More people in apartment buildings and condominiums reported exposure to cannabis smoke than tobacco one year before legalization, a new University of Toronto study says.
The U of T public-health researchers based their findings on a telephone survey of Ontario adults by the Centre for Addiction and Mental Health in 2017. Extrapolating from the CAMH results, the researchers suggest about 827,000 people in multi-unit dwellings were exposed to cannabis smoke from hallways, other units or elsewhere in their building – as opposed to about 728,000 who smelled tobacco smoke.
“I was surprised there were more reports of cannabis than tobacco,” says co-author Michael Chaiton (pictured left), an associate professor in the Dalla Lana School of Public Health. “We’ve known anecdotally there had been increasing calls and complaints about cannabis smoke, but we hadn’t been able to quantify it until now.”
Chaiton hopes the results will contribute to the debate over whether to regulate cannabis like alcohol, by forbidding its consumption in public spaces, or like tobacco, by prohibiting its use in indoor public spaces or near buildings.
He and his co-authors Alanna Chu and Pamela Kaufman, an assistant professor at Dalla Lana, published their study on Sept. 10 in the International Journal of Environmental Research and Public Health.
The team has been tracking exposure to tobacco smoke in residential buildings for many years, and recently they have become increasingly concerned about cannabis second-hand smoke.
Despite the surprising results, Chaiton says it’s very possible that the study underreported cannabis exposure, since the authors found people who consume cannabis themselves were more likely to report smelling it – suggesting that not everybody can identify cannabis by its pungent scent.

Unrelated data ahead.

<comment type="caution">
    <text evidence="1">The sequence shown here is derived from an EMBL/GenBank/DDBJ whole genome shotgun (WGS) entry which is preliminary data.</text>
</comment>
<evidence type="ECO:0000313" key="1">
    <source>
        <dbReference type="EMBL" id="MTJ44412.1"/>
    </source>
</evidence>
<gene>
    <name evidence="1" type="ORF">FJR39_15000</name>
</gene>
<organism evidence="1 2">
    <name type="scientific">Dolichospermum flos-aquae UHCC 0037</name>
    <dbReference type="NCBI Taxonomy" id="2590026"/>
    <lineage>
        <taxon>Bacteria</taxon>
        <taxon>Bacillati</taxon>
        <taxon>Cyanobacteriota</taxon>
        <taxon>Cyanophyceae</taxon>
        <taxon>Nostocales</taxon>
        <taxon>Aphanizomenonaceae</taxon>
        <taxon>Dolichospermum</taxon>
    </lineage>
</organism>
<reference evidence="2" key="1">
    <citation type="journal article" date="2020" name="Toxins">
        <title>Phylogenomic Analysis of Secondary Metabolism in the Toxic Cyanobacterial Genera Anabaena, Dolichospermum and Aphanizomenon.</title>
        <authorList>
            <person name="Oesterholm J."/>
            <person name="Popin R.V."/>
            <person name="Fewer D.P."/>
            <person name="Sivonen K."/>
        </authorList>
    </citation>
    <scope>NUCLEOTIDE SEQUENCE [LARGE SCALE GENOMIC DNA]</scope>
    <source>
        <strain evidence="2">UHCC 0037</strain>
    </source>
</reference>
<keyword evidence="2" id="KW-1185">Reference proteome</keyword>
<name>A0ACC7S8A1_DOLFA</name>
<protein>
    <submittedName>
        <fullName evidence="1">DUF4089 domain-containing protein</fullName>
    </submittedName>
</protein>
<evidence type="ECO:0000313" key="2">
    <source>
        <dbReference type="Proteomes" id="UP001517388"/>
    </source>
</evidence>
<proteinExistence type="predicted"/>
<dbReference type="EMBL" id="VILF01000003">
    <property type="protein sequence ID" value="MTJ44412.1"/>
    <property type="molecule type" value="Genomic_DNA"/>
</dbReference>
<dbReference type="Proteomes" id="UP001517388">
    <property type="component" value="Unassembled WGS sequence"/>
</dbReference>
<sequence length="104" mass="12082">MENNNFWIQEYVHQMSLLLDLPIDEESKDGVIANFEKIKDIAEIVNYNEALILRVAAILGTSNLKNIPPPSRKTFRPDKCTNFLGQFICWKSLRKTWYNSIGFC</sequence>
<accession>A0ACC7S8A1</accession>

The study, the first to examine the prevalence of involuntary cannabis exposure in residential buildings, also showed that people of lower income, who more often live in multi-unit buildings, are at higher risk of exposure to second-hand smoke and any related health effects from other people’s cannabis use.
But those health effects are not yet fully clear.
Third-hand smoke, the residue from smoke that clings to walls and furniture or settles in dust, is a particular concern for tobacco because nicotine is sticky and accumulates easily on surfaces like drapery, clothing and furniture.
But Chaiton says researchers don’t yet know whether cannabis travels the same way through apartment buildings, including ventilation systems, or how it contributes to third-hand smoke contamination.
The next step is to determine whether exposure reports have increased since the legalization of cannabis in October 2018.
“If there are more people smoking cannabis or smoking more freely, indoor use in buildings may increase,” Chaiton says. “But, on the other hand, people may be more willing to go outside, lessening second-hand exposure indoors. As well, people may be less likely to report it to surveyors because it’s legal – or they may be more likely to complain if they have less fear of repercussions.”
Funding for the study was provided by the Canadian Institutes for Health Research and the Ontario Ministry of Health and Long-Term Care.